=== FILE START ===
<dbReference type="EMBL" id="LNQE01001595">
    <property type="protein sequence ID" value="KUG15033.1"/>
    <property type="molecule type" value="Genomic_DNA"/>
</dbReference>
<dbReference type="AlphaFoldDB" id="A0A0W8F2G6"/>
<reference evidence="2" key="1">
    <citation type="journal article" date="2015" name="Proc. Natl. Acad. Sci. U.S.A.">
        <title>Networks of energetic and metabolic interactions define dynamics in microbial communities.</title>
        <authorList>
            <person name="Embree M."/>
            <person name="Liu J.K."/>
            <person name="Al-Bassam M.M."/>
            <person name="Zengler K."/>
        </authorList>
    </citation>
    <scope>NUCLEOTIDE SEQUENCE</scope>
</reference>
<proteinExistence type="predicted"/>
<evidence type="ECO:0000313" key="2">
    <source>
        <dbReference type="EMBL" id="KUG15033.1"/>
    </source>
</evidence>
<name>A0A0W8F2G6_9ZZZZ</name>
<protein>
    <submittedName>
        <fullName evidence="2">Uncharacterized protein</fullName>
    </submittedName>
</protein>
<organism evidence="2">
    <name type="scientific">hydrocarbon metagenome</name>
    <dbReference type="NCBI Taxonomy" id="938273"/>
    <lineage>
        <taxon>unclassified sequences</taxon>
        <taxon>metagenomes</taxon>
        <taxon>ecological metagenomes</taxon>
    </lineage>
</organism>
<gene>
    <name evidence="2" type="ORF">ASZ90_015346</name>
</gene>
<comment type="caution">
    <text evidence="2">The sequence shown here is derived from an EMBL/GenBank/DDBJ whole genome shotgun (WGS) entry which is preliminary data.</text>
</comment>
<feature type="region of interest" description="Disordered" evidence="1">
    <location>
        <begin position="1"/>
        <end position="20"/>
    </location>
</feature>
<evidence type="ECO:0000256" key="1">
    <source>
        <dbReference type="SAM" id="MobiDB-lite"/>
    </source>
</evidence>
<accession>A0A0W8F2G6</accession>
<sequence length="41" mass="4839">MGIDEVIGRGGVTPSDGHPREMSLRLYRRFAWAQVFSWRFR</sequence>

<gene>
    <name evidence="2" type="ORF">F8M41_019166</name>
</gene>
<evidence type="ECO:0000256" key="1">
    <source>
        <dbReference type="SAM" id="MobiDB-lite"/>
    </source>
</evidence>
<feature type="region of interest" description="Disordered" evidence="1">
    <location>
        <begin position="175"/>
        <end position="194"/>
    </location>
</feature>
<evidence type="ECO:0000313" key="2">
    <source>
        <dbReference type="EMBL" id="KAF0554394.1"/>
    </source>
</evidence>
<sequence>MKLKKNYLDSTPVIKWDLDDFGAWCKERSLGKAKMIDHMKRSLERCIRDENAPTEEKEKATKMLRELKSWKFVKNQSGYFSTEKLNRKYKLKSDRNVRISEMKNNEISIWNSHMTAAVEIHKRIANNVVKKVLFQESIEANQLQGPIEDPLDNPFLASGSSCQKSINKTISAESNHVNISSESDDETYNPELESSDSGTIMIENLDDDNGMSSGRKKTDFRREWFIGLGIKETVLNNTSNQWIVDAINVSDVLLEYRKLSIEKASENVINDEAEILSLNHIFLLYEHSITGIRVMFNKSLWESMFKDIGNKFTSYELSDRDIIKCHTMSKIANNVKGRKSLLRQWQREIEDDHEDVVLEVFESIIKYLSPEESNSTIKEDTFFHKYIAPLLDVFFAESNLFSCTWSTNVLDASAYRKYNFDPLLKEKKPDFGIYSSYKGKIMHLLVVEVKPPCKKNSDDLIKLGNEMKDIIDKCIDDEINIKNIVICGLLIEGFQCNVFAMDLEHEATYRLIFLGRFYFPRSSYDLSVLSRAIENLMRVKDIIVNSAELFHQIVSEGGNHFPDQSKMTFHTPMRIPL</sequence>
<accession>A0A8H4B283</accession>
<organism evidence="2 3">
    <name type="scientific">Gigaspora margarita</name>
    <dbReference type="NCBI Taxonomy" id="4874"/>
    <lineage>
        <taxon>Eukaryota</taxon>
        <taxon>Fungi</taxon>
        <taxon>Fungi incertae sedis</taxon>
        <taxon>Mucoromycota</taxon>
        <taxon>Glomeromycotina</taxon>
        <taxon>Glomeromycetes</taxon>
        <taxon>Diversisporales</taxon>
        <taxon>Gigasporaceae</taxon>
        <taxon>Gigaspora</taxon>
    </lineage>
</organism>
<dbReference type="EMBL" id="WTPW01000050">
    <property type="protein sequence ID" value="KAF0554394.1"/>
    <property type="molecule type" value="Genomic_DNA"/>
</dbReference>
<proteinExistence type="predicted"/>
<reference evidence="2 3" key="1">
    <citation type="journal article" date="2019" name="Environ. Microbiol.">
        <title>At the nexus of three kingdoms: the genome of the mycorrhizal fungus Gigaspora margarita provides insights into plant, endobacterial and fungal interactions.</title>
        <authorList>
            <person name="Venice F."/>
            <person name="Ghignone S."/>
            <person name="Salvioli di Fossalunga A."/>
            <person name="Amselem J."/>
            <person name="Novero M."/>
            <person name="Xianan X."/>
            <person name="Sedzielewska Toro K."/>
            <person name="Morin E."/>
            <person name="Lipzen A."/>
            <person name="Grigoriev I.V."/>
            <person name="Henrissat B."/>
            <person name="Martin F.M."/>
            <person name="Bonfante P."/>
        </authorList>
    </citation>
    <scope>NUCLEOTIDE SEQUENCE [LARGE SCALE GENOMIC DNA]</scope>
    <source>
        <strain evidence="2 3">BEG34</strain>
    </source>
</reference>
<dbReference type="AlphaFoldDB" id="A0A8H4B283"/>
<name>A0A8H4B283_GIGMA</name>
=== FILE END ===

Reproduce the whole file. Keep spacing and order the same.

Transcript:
<dbReference type="EMBL" id="LNQE01001595">
    <property type="protein sequence ID" value="KUG15033.1"/>
    <property type="molecule type" value="Genomic_DNA"/>
</dbReference>
<dbReference type="AlphaFoldDB" id="A0A0W8F2G6"/>
<reference evidence="2" key="1">
    <citation type="journal article" date="2015" name="Proc. Natl. Acad. Sci. U.S.A.">
        <title>Networks of energetic and metabolic interactions define dynamics in microbial communities.</title>
        <authorList>
            <person name="Embree M."/>
            <person name="Liu J.K."/>
            <person name="Al-Bassam M.M."/>
            <person name="Zengler K."/>
        </authorList>
    </citation>
    <scope>NUCLEOTIDE SEQUENCE</scope>
</reference>
<proteinExistence type="predicted"/>
<evidence type="ECO:0000313" key="2">
    <source>
        <dbReference type="EMBL" id="KUG15033.1"/>
    </source>
</evidence>
<name>A0A0W8F2G6_9ZZZZ</name>
<protein>
    <submittedName>
        <fullName evidence="2">Uncharacterized protein</fullName>
    </submittedName>
</protein>
<organism evidence="2">
    <name type="scientific">hydrocarbon metagenome</name>
    <dbReference type="NCBI Taxonomy" id="938273"/>
    <lineage>
        <taxon>unclassified sequences</taxon>
        <taxon>metagenomes</taxon>
        <taxon>ecological metagenomes</taxon>
    </lineage>
</organism>
<gene>
    <name evidence="2" type="ORF">ASZ90_015346</name>
</gene>
<comment type="caution">
    <text evidence="2">The sequence shown here is derived from an EMBL/GenBank/DDBJ whole genome shotgun (WGS) entry which is preliminary data.</text>
</comment>
<feature type="region of interest" description="Disordered" evidence="1">
    <location>
        <begin position="1"/>
        <end position="20"/>
    </location>
</feature>
<evidence type="ECO:0000256" key="1">
    <source>
        <dbReference type="SAM" id="MobiDB-lite"/>
    </source>
</evidence>
<accession>A0A0W8F2G6</accession>
<sequence length="41" mass="4839">MGIDEVIGRGGVTPSDGHPREMSLRLYRRFAWAQVFSWRFR</sequence>

<gene>
    <name evidence="2" type="ORF">F8M41_019166</name>
</gene>
<evidence type="ECO:0000256" key="1">
    <source>
        <dbReference type="SAM" id="MobiDB-lite"/>
    </source>
</evidence>
<feature type="region of interest" description="Disordered" evidence="1">
    <location>
        <begin position="175"/>
        <end position="194"/>
    </location>
</feature>
<evidence type="ECO:0000313" key="2">
    <source>
        <dbReference type="EMBL" id="KAF0554394.1"/>
    </source>
</evidence>
<sequence>MKLKKNYLDSTPVIKWDLDDFGAWCKERSLGKAKMIDHMKRSLERCIRDENAPTEEKEKATKMLRELKSWKFVKNQSGYFSTEKLNRKYKLKSDRNVRISEMKNNEISIWNSHMTAAVEIHKRIANNVVKKVLFQESIEANQLQGPIEDPLDNPFLASGSSCQKSINKTISAESNHVNISSESDDETYNPELESSDSGTIMIENLDDDNGMSSGRKKTDFRREWFIGLGIKETVLNNTSNQWIVDAINVSDVLLEYRKLSIEKASENVINDEAEILSLNHIFLLYEHSITGIRVMFNKSLWESMFKDIGNKFTSYELSDRDIIKCHTMSKIANNVKGRKSLLRQWQREIEDDHEDVVLEVFESIIKYLSPEESNSTIKEDTFFHKYIAPLLDVFFAESNLFSCTWSTNVLDASAYRKYNFDPLLKEKKPDFGIYSSYKGKIMHLLVVEVKPPCKKNSDDLIKLGNEMKDIIDKCIDDEINIKNIVICGLLIEGFQCNVFAMDLEHEATYRLIFLGRFYFPRSSYDLSVLSRAIENLMRVKDIIVNSAELFHQIVSEGGNHFPDQSKMTFHTPMRIPL</sequence>
<accession>A0A8H4B283</accession>
<organism evidence="2 3">
    <name type="scientific">Gigaspora margarita</name>
    <dbReference type="NCBI Taxonomy" id="4874"/>
    <lineage>
        <taxon>Eukaryota</taxon>
        <taxon>Fungi</taxon>
        <taxon>Fungi incertae sedis</taxon>
        <taxon>Mucoromycota</taxon>
        <taxon>Glomeromycotina</taxon>
        <taxon>Glomeromycetes</taxon>
        <taxon>Diversisporales</taxon>
        <taxon>Gigasporaceae</taxon>
        <taxon>Gigaspora</taxon>
    </lineage>
</organism>
<dbReference type="EMBL" id="WTPW01000050">
    <property type="protein sequence ID" value="KAF0554394.1"/>
    <property type="molecule type" value="Genomic_DNA"/>
</dbReference>
<proteinExistence type="predicted"/>
<reference evidence="2 3" key="1">
    <citation type="journal article" date="2019" name="Environ. Microbiol.">
        <title>At the nexus of three kingdoms: the genome of the mycorrhizal fungus Gigaspora margarita provides insights into plant, endobacterial and fungal interactions.</title>
        <authorList>
            <person name="Venice F."/>
            <person name="Ghignone S."/>
            <person name="Salvioli di Fossalunga A."/>
            <person name="Amselem J."/>
            <person name="Novero M."/>
            <person name="Xianan X."/>
            <person name="Sedzielewska Toro K."/>
            <person name="Morin E."/>
            <person name="Lipzen A."/>
            <person name="Grigoriev I.V."/>
            <person name="Henrissat B."/>
            <person name="Martin F.M."/>
            <person name="Bonfante P."/>
        </authorList>
    </citation>
    <scope>NUCLEOTIDE SEQUENCE [LARGE SCALE GENOMIC DNA]</scope>
    <source>
        <strain evidence="2 3">BEG34</strain>
    </source>
</reference>
<dbReference type="AlphaFoldDB" id="A0A8H4B283"/>
<name>A0A8H4B283_GIGMA</name>